The Standards now include mandatory disclosure requirements based on these documents. For example, all organisations must now report on:

  • their policy commitments for responsible business conduct, including their policies to respect human rights, and how those commitments are embedded throughout their activities and business relationships;
  • grievance mechanisms and other remediation processes they have put in place;
  • their engagement with affected and potentially affected stakeholders;
  • their due diligence processes for identifying actual and potential negative impacts on the economy, the environment, and people, including impacts on their human rights;
  • their prioritization of impacts, based on their significance or severity, to determine material topics for reporting; and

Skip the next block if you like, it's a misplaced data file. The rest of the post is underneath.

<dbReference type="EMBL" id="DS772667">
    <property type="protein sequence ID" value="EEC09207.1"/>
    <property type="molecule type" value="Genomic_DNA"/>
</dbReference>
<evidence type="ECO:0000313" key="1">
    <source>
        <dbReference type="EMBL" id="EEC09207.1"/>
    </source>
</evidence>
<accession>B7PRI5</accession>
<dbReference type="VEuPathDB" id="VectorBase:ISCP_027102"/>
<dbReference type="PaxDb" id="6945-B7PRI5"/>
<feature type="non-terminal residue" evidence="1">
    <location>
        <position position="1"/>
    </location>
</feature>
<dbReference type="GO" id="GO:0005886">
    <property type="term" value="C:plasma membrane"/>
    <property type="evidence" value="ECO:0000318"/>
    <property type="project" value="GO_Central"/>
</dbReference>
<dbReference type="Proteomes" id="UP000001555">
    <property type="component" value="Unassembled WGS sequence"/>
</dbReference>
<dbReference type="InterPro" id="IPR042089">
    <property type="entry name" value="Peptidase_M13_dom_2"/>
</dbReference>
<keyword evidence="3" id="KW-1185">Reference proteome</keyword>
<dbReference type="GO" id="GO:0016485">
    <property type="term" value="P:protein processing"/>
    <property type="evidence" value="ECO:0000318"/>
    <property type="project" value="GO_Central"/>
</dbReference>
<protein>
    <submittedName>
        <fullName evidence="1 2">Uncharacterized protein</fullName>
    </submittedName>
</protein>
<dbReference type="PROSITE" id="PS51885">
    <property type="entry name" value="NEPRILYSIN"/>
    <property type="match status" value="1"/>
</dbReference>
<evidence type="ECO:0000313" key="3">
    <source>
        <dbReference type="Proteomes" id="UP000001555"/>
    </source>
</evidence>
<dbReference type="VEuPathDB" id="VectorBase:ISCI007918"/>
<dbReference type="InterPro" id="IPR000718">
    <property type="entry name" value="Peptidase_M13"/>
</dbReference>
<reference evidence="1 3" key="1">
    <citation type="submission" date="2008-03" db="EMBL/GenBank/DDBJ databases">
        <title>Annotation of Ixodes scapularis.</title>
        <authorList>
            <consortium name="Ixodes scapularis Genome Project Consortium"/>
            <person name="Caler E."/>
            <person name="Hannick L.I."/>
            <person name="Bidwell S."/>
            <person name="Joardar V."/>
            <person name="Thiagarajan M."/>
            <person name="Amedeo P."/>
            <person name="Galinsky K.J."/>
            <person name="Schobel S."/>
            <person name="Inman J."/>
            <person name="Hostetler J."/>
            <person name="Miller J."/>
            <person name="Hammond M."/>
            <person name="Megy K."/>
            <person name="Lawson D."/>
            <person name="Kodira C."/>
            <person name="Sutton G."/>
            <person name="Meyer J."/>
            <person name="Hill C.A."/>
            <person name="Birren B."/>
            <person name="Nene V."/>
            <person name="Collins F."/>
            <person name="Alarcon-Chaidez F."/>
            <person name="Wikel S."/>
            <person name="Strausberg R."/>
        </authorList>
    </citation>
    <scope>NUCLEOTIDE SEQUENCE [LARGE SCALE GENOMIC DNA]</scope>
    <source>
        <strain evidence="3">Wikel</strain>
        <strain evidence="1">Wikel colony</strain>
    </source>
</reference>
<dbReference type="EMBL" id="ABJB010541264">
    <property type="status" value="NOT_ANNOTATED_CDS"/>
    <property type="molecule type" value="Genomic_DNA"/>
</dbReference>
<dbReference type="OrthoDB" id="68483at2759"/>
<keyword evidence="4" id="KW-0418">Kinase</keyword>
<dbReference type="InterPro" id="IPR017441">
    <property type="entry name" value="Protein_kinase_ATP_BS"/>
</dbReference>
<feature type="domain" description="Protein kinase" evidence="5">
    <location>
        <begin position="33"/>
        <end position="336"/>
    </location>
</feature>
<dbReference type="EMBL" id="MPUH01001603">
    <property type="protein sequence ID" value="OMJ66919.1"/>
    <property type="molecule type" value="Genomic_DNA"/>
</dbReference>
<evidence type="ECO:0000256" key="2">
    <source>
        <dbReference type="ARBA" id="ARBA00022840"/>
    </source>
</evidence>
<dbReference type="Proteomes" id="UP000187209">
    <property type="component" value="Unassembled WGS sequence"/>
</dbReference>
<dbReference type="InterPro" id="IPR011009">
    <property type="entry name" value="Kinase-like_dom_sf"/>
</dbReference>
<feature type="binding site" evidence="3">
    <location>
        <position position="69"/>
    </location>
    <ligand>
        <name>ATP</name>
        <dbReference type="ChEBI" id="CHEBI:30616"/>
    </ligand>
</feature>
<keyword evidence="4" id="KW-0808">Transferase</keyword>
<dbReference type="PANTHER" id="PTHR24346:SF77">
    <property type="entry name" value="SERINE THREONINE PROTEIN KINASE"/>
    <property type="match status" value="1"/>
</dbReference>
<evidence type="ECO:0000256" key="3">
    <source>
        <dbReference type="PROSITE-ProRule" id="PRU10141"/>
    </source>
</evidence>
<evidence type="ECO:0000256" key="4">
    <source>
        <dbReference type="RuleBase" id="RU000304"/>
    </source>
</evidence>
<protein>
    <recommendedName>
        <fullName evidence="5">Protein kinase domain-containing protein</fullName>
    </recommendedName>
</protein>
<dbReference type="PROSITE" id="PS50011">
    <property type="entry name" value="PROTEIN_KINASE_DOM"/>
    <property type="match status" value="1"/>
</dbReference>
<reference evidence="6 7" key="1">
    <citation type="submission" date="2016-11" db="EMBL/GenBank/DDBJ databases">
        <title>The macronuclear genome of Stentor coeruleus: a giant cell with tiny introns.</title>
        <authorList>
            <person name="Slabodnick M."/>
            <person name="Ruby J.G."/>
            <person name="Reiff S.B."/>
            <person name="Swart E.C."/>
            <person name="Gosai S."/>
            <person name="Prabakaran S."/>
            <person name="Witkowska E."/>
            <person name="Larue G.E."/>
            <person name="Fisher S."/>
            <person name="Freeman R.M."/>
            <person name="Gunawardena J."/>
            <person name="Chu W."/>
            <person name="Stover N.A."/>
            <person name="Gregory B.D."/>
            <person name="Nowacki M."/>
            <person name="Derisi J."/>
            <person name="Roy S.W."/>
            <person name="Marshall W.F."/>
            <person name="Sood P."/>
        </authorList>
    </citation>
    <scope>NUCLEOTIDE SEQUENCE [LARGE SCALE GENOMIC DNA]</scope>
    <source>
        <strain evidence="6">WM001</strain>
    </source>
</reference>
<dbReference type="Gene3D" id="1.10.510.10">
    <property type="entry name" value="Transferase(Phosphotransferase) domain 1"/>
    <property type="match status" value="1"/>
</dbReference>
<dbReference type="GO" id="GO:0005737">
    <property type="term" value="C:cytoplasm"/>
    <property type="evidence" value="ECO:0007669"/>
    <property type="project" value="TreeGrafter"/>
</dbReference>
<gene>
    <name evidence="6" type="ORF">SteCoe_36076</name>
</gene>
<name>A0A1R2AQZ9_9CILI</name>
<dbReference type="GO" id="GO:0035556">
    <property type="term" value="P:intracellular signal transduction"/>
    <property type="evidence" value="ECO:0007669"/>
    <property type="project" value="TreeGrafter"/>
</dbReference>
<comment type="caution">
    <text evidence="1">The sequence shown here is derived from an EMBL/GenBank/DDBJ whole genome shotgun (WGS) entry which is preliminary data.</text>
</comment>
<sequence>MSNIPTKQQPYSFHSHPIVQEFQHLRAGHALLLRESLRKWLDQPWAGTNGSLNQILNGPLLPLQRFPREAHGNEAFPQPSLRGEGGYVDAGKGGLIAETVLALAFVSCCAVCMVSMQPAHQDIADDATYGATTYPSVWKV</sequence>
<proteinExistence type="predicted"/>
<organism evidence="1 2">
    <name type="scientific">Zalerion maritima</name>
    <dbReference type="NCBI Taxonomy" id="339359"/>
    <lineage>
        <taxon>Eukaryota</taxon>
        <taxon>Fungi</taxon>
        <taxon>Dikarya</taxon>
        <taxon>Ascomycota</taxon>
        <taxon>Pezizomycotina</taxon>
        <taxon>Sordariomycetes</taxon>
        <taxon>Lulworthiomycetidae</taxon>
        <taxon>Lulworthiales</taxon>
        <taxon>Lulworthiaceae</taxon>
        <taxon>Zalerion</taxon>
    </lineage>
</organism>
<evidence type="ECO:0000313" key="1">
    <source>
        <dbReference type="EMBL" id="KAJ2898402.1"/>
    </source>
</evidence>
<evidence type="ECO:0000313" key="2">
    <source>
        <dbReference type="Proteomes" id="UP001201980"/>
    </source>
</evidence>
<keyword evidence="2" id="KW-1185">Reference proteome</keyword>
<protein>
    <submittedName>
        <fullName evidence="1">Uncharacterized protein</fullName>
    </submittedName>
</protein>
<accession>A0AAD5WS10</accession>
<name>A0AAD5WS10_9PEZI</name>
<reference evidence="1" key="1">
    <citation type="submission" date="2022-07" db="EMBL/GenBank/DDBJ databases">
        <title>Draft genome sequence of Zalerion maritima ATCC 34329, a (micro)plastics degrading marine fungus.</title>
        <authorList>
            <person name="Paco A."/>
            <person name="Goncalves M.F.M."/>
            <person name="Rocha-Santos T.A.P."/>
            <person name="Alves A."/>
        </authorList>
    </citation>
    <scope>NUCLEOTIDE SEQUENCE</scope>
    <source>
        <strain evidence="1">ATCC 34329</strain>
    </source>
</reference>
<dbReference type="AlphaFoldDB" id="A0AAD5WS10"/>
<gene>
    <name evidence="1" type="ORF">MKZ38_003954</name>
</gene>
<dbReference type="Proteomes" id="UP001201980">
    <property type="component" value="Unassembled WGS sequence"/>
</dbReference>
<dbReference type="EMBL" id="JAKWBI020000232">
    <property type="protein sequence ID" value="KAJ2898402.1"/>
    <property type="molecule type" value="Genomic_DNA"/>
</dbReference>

• their management of material topics, including information on specific policies, goals and targets, actions to prevent, mitigate, and remediate negative impacts, and the effectiveness of actions taken.

Organisations adhering to the guidelines GRI has referred to should already have these policies and processes in place. They can now focus on preparing fulsome responses to these new disclosure requirements.

But those without policies and processes aligned with these instruments should consider adopting them now. GRI’s new focus on these areas as disclosure topics reflects broader trends toward mandatory due diligence and human rights requirements. Stakeholders will increasingly expect organisations to respond.

The Standards reflect a revised modular system, including entirely new Sector Standards

The Standards are now organised into three series:

  • Revised Universal Standards—the revised Universal Standards address GRI’s reporting principles, general disclosures, and the process for choosing material topics. The updates principally affect these Standards, which apply to all reporting organisations.